“Some things benefit from shocks. They thrive and grow when exposed to volatility, randomness, disorder, and stressors. Depriving complex systems of volatility, randomness, and stressors will harm them. They will weaken, die, or blow up.”

-Antifragile, Nassim Nicholas Taleb

We have been “fragilizing” many things in our society for some time now. This is especially evident in how we raise children. With virtually no free play that is devoid of adult supervision, children do not learn how to negotiate conflict without appealing to an adult authority figure. Zamboni parents smooth the rough ice ahead at every juncture, leaving young adults ill equipped to deal with the rough patches and stresses that inevitably come with maturing into adulthood. Universities have seen a huge increase in mental health issues. An increasing number of students don’t seem to be able to bear even the simpler stresses of academic life like getting up for class or handing in a paper on time.
In church we have fragilized the faith, by overemphasizing on the comforting parts of the gospel. A lot of Christians need regular injections of hyper-positive encouragement to prop up their faith, and seem to balk at any challenging teaching that stretches their comfort zone.
The concept of antifragility is that we can not just survive, but thrive under stress. The way things get antifragile is increasing, gradual exposure to stressors. Much like the body’s immune system builds up resistance to disease, we can build up resistance to life’s hardships and actually become stronger because of that exposure. Some think this concept is new, but it is actually biblical.

Check out these anti fragile scriptures:

We can rejoice,too, when we run into problems and trials, for we know that they help us develop endurance. And endurance develops strength of character, and character strengthens our faith.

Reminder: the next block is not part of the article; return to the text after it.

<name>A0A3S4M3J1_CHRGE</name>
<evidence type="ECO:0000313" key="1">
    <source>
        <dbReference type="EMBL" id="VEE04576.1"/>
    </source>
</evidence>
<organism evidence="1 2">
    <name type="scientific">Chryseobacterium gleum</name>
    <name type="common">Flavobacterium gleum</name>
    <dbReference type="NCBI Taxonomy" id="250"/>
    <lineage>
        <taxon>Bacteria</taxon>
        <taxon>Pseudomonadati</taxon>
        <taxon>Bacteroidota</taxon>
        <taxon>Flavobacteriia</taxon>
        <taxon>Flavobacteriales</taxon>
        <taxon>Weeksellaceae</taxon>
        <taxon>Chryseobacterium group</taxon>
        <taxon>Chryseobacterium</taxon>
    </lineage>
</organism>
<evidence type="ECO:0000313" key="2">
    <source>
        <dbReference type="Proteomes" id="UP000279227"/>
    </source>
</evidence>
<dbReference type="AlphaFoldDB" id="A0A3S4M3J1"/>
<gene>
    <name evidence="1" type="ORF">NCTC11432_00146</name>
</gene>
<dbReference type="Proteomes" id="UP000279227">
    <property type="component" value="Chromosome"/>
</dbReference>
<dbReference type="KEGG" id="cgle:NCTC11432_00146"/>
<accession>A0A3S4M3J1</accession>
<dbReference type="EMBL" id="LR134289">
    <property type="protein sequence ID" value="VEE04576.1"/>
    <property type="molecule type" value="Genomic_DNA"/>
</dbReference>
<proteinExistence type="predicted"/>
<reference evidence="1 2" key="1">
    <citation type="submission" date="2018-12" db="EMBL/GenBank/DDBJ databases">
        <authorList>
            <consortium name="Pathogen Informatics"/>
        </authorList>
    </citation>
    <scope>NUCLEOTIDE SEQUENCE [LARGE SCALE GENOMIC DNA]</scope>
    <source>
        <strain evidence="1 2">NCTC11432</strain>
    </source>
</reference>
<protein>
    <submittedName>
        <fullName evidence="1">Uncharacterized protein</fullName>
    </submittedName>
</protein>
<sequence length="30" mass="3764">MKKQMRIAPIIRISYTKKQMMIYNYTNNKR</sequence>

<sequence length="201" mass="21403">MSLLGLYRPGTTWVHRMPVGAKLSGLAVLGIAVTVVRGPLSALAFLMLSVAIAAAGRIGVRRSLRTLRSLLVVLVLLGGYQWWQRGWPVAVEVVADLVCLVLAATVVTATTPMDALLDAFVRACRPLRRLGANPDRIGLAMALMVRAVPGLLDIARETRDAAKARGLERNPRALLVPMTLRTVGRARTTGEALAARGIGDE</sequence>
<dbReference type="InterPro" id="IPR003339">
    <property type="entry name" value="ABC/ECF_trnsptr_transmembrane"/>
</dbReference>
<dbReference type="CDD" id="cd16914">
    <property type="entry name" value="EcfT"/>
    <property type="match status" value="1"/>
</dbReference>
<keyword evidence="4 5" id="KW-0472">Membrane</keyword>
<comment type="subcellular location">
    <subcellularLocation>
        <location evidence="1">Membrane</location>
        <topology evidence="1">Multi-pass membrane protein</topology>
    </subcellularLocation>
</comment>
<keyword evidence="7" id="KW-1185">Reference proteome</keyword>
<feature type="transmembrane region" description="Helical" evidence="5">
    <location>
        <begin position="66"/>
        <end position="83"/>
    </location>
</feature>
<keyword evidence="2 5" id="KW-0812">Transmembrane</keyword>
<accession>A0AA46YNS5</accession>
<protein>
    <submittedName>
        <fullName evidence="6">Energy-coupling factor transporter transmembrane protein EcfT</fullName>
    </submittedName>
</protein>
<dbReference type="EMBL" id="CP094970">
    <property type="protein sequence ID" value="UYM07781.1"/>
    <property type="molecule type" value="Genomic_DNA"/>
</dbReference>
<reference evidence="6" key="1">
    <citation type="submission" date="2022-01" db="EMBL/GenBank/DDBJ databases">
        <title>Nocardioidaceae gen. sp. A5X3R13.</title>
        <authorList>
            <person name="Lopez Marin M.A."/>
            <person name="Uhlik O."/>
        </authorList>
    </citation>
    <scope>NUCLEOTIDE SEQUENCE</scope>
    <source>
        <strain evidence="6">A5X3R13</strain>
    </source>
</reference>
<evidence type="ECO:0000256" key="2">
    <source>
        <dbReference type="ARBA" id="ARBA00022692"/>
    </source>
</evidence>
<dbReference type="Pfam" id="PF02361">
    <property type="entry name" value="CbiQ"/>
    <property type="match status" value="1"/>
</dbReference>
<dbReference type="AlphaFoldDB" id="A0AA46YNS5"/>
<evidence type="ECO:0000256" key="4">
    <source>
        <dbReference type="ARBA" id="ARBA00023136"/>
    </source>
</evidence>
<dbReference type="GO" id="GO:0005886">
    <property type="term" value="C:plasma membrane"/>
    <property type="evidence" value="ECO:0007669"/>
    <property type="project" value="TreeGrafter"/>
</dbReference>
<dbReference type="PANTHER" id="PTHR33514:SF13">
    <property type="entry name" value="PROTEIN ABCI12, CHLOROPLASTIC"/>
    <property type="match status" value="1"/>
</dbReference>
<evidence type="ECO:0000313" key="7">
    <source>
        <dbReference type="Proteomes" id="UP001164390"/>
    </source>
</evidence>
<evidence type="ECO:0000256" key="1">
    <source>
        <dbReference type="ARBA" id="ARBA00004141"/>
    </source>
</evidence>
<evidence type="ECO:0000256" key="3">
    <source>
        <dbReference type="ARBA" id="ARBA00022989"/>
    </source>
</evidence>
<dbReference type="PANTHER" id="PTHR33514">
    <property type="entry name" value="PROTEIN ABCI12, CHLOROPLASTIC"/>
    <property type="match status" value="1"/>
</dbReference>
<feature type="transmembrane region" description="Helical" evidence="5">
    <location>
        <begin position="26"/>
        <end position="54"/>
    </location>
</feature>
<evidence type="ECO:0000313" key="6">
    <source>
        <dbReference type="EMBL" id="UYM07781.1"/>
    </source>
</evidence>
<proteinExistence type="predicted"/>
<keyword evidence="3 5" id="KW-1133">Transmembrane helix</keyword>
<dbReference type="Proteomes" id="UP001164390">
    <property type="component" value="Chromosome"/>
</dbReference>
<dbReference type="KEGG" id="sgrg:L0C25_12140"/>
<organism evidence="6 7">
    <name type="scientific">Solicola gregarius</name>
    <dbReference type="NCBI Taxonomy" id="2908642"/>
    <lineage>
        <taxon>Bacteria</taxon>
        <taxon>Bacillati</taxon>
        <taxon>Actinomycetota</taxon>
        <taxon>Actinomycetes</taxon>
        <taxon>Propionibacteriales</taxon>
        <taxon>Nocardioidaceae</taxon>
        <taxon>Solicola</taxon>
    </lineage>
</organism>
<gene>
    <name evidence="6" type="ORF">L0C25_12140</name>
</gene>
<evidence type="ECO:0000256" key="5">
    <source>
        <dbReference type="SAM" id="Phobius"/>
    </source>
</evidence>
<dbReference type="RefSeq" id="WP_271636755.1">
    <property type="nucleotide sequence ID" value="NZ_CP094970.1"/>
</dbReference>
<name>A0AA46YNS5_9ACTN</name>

-Romans 5:3

For we know that when your faith is tested, endurance has a chance to grow. So let it grow, for when your endurance is fully developed, you will be mature and complete, needing nothing.

– James 1:2

There is wonderful joy ahead, even though you have to endure many trials for a little while. These trials will show that your faith is genuine. It is being tested as fire tests and purifies gold…

– 1 Peter 1:7

Dear friends, don’t be surprised at the fiery trials you are going through, as if something strange were happening to you. Instead, be glad for these trials make you partners with Christ in His sufferings…

– 1 Peter 4:13

All of these scriptures suggest that faith actually grows stronger and more adaptable not despite hardship and trial, but because of hardship and trial. When we face trials we will either blame God or claim God. I have seen this play out over and over again. We must partner with Christ in suffering, if we are to partner with Christ in saving. Joy does not arise from experiencing continual ease and comfort, but from learning to face and overcome obstacles and hardships.

Sometimes people use the metaphor of a greenhouse to describe the Christian church or college. This is the wrong metaphor. A greenhouse is a special artificial environment to protect fragile plants from the harsh realities of the outside world. We need to be more of a spiritual boot camp, training spiritual soldiers to face battle in the real world. We must not feed into the veneration of victimhood going on in our culture. The Bible says that we are not just conquerors, but more than conquerors through Christ. A fragile faith is not a biblical faith. We may experience moments of weakness, but that is not who we are. We are victors, not victims.
So lean into suffering. Face hardship. This is what God is really up to in your life. He is using all things together for your good to develop your endurance, build your character, and give you an antifragile faith.